‘Oh, you’re going to Frankfurt,’ is what most people said to us when we told them we were going on a short break to Frankfurt. ‘Poor you!’

Frankfurt isn’t renowned as being a particularly beautiful place; and with a population of little more than half a million, it’s a pretty small city, despite having a big reputation. It’s mostly known as being a financial centre – when you arrive, one of the first things you see is a massive skyscraper with a giant euro in glistening steel in front of it. ‘Maybe that’s where the sensible, prudent Germans keep all the euros before bailing out the less sensible other Europeans,’ we thought. It turned out it was the European Central Bank, so we weren’t far wrong.

We’d rented an apartment on Airbnb, and were looking forward to seeing where it was; it turned out to be at the less salubrious end of one of the main shopping streets, Zeil. The main train station is at one end of the town centre, and we were at the other, a 15 minute walk away; although there’s a frequent underground train service (U-Bahn), it was a nice day, so we decided to walk, so that we could see what the town was like.

We passed two street markets – one looked like a regular street market, with fruit, veg and cheap clothes, while the second was in one of the main town squares, and runs every Thursday and Saturday. Because it was the first warm day of the year, it was packed; there were a few fruit and veg stalls, but it was mostly prepared food – think meat in a roll – and drink. The Germans love their beer, and the square on a sunny Thursday evening was no exception – there was a really friendly, welcoming atmosphere as people stood at high tables chatting, laughing and drinking

We found a stall selling steak in a large crusty bread roll, which proved to be a lot tastier than we expected. For about €4 (£3.30) we got a delicious organic, free range slice of meat which had been lovingly marinated and served in a fresh roll with onions. Perfect.

Frankfurt, with its rich investment bankers, has a thriving art scene, and we were invited to the opening of an exhibition at the Museum of Modern Art. The three floors were dedicated to heaven, hell and purgatory by contemporary African artists. We weren’t sure about the art – some of it was a bit weird for our liking – but if you’re an architecture fan, then you’ll love the building, which was clearly designed with contemporary art in mind. The plethora of nooks and crannies mean that if you’re not a fan of one piece, then you can turn a corner and see something quite different. Unfortunately, the Viennese architect Hans Hollein didn’t offer the same amount of attention to the outside of the building, which is a bit soulless, and more like the service entrance to a shopping centre.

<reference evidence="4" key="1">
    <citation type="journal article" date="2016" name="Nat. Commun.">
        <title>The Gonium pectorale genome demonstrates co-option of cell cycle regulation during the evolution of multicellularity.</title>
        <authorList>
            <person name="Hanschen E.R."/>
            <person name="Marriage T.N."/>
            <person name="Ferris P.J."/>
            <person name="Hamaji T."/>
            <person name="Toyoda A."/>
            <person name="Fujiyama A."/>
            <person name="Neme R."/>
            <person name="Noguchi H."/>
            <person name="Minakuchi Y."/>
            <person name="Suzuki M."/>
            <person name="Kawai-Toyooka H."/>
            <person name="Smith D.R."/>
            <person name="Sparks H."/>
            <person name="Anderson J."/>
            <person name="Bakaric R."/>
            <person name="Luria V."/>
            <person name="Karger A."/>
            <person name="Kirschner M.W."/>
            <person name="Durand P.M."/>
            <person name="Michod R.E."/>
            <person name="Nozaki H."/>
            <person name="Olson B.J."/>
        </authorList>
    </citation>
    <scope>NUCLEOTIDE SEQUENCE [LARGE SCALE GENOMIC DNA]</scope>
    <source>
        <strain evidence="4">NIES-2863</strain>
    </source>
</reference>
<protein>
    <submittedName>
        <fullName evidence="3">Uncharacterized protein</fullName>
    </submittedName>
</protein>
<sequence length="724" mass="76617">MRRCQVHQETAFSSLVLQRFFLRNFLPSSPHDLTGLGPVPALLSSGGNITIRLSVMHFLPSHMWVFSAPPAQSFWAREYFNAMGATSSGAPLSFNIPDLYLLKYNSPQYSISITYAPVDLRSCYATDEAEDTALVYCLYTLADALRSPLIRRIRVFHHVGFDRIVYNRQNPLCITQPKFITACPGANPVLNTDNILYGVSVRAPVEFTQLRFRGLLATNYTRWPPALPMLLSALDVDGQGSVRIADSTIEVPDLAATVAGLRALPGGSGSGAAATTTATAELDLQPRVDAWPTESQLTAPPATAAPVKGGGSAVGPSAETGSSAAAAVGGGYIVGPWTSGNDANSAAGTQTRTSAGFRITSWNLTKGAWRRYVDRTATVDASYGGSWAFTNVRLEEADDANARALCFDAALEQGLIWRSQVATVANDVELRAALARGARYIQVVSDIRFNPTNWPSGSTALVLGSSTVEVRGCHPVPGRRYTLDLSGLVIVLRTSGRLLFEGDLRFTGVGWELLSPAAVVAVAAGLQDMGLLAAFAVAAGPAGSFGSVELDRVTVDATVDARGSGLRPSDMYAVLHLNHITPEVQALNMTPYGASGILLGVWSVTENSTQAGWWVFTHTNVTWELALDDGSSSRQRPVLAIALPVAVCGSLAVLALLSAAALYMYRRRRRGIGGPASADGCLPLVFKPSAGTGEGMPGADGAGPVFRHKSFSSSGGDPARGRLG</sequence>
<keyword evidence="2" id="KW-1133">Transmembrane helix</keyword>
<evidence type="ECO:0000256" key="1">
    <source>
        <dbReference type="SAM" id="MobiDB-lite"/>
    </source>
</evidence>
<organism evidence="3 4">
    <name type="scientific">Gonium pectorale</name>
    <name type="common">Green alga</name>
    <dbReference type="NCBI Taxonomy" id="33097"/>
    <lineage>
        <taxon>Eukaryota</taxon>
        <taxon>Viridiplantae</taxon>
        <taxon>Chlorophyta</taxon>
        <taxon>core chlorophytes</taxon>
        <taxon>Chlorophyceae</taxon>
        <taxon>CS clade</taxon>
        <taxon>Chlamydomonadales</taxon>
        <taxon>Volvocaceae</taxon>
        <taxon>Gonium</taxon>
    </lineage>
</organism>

The museum is located in amongst a number of art galleries, and so we found it interesting walking along quiet streets looking in at the range of different types of work. We also dropped in on the opening of Berlin-based artist Murray Gaylard’s solo exhibition at Philipp Flug Contemporary, with his fun and kooky pieces, including 20 attempts to sculpt a perfect arse from play dough in under six minutes and Disco schlampe (loosely translated, it means disco slag).

Not far away was the Schirn Kunsthalle, with an exhibition by Tobias Rehberger presenting total sensory overload – black & white camouflage patterns and patterns that make your eyes go funny, followed by installations and sculptures. A relatively small exhibition, we would have been disappointed if we’d paid the full €12 (£10) to get in, but luckily a nice lady at Frankfurt Tourism had given us super saver Frankfurt visitor cards, which got us half price entry to lots of museums, along with unlimited public transport.

Frankfurt is surprisingly green, with a wide slow moving river running through the centre. A ‘green belt’ of meadows, woods, hills and water meadows surrounds the city, and rumour has it that a recent mayor had a lot of bushes cut down from one spot after it was revealed that it was a popular gay cruising spot. The gay people living in the city were outraged and said they’d never vote for that politician again, so the bushes were promptly replanted. The city won’t confirm the rumour, but if it’s true, we love it for showing off the power of the pink vote!

We visited the Chinese garden, a (free to enter) 4,000 square metre spot in one of the parks which was planted and pagodas constructed in just five months back in 1989, as well as the Palm Garden, a (€7 (£5.80)) mini version of Kew Gardens, with its green houses and various zones with different humidity levels. We weren’t sure we approved of the two bird cages with very bored looking parrots in – these seemed to be a throwback to a previous time.

Frankfurt felt to us like a very safe, friendly city; despite our apartment being a street away from the red light district (prostiution and brothels are legal in Germany), we were comfortable holding hands while walking around even late at night. We’d probably have got bored if we’d spent more than a few nights there, but it’s definitely one we’re pleased we visited.